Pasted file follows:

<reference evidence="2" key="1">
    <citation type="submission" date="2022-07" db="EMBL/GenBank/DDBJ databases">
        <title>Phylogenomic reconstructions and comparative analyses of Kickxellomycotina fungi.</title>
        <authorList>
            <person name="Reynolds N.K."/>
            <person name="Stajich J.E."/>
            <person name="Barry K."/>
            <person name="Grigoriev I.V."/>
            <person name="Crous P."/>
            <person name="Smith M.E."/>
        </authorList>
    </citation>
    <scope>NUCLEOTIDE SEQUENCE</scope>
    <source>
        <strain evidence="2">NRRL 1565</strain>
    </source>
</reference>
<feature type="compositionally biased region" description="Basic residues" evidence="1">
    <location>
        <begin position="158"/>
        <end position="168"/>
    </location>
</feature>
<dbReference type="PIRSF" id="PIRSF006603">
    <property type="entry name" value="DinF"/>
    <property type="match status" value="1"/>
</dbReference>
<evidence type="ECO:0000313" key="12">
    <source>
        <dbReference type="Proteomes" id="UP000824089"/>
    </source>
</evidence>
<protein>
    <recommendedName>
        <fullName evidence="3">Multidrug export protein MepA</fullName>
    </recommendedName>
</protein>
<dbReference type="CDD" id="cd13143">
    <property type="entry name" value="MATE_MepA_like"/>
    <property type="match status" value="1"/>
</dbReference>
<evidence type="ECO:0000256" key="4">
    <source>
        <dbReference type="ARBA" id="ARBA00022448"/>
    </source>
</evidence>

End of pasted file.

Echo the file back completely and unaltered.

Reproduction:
<reference evidence="2" key="1">
    <citation type="submission" date="2022-07" db="EMBL/GenBank/DDBJ databases">
        <title>Phylogenomic reconstructions and comparative analyses of Kickxellomycotina fungi.</title>
        <authorList>
            <person name="Reynolds N.K."/>
            <person name="Stajich J.E."/>
            <person name="Barry K."/>
            <person name="Grigoriev I.V."/>
            <person name="Crous P."/>
            <person name="Smith M.E."/>
        </authorList>
    </citation>
    <scope>NUCLEOTIDE SEQUENCE</scope>
    <source>
        <strain evidence="2">NRRL 1565</strain>
    </source>
</reference>
<feature type="compositionally biased region" description="Basic residues" evidence="1">
    <location>
        <begin position="158"/>
        <end position="168"/>
    </location>
</feature>
<dbReference type="PIRSF" id="PIRSF006603">
    <property type="entry name" value="DinF"/>
    <property type="match status" value="1"/>
</dbReference>
<evidence type="ECO:0000313" key="12">
    <source>
        <dbReference type="Proteomes" id="UP000824089"/>
    </source>
</evidence>
<protein>
    <recommendedName>
        <fullName evidence="3">Multidrug export protein MepA</fullName>
    </recommendedName>
</protein>
<dbReference type="CDD" id="cd13143">
    <property type="entry name" value="MATE_MepA_like"/>
    <property type="match status" value="1"/>
</dbReference>
<evidence type="ECO:0000256" key="4">
    <source>
        <dbReference type="ARBA" id="ARBA00022448"/>
    </source>
</evidence>